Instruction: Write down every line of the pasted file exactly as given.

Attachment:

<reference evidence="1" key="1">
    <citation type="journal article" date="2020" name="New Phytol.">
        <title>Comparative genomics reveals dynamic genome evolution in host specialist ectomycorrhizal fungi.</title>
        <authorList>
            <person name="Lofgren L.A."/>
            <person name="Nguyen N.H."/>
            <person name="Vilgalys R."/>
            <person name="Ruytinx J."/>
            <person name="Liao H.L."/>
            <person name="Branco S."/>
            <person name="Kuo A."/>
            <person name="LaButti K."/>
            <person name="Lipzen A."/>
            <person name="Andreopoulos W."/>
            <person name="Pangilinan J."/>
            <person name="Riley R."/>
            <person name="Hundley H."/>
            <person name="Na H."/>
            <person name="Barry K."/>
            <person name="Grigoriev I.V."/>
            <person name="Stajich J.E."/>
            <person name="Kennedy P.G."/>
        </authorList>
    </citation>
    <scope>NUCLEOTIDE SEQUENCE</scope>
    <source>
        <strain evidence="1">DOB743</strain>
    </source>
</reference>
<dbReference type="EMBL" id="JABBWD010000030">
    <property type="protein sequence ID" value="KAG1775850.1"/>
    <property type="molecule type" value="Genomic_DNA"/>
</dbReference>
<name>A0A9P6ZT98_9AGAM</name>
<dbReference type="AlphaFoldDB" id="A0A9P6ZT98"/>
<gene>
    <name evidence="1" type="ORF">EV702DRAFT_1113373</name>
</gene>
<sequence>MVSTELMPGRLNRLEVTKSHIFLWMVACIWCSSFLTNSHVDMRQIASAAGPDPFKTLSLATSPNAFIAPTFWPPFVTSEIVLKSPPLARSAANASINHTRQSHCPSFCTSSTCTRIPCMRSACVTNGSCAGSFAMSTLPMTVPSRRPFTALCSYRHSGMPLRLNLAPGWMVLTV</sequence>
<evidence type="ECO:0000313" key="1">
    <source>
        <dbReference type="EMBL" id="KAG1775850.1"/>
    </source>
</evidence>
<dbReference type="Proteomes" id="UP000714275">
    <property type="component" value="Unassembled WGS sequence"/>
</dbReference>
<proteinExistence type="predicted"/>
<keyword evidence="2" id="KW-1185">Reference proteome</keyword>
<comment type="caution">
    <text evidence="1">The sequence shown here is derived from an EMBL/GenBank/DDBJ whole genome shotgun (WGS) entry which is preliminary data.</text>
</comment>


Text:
<reference evidence="1" key="1">
    <citation type="journal article" date="2020" name="New Phytol.">
        <title>Comparative genomics reveals dynamic genome evolution in host specialist ectomycorrhizal fungi.</title>
        <authorList>
            <person name="Lofgren L.A."/>
            <person name="Nguyen N.H."/>
            <person name="Vilgalys R."/>
            <person name="Ruytinx J."/>
            <person name="Liao H.L."/>
            <person name="Branco S."/>
            <person name="Kuo A."/>
            <person name="LaButti K."/>
            <person name="Lipzen A."/>
            <person name="Andreopoulos W."/>
            <person name="Pangilinan J."/>
            <person name="Riley R."/>
            <person name="Hundley H."/>
            <person name="Na H."/>
            <person name="Barry K."/>
            <person name="Grigoriev I.V."/>
            <person name="Stajich J.E."/>
            <person name="Kennedy P.G."/>
        </authorList>
    </citation>
    <scope>NUCLEOTIDE SEQUENCE</scope>
    <source>
        <strain evidence="1">DOB743</strain>
    </source>
</reference>
<dbReference type="EMBL" id="JABBWD010000030">
    <property type="protein sequence ID" value="KAG1775850.1"/>
    <property type="molecule type" value="Genomic_DNA"/>
</dbReference>
<name>A0A9P6ZT98_9AGAM</name>
<dbReference type="AlphaFoldDB" id="A0A9P6ZT98"/>
<gene>
    <name evidence="1" type="ORF">EV702DRAFT_1113373</name>
</gene>
<sequence>MVSTELMPGRLNRLEVTKSHIFLWMVACIWCSSFLTNSHVDMRQIASAAGPDPFKTLSLATSPNAFIAPTFWPPFVTSEIVLKSPPLARSAANASINHTRQSHCPSFCTSSTCTRIPCMRSACVTNGSCAGSFAMSTLPMTVPSRRPFTALCSYRHSGMPLRLNLAPGWMVLTV</sequence>
<evidence type="ECO:0000313" key="1">
    <source>
        <dbReference type="EMBL" id="KAG1775850.1"/>
    </source>
</evidence>
<dbReference type="Proteomes" id="UP000714275">
    <property type="component" value="Unassembled WGS sequence"/>
</dbReference>
<proteinExistence type="predicted"/>
<keyword evidence="2" id="KW-1185">Reference proteome</keyword>
<comment type="caution">
    <text evidence="1">The sequence shown here is derived from an EMBL/GenBank/DDBJ whole genome shotgun (WGS) entry which is preliminary data.</text>
</comment>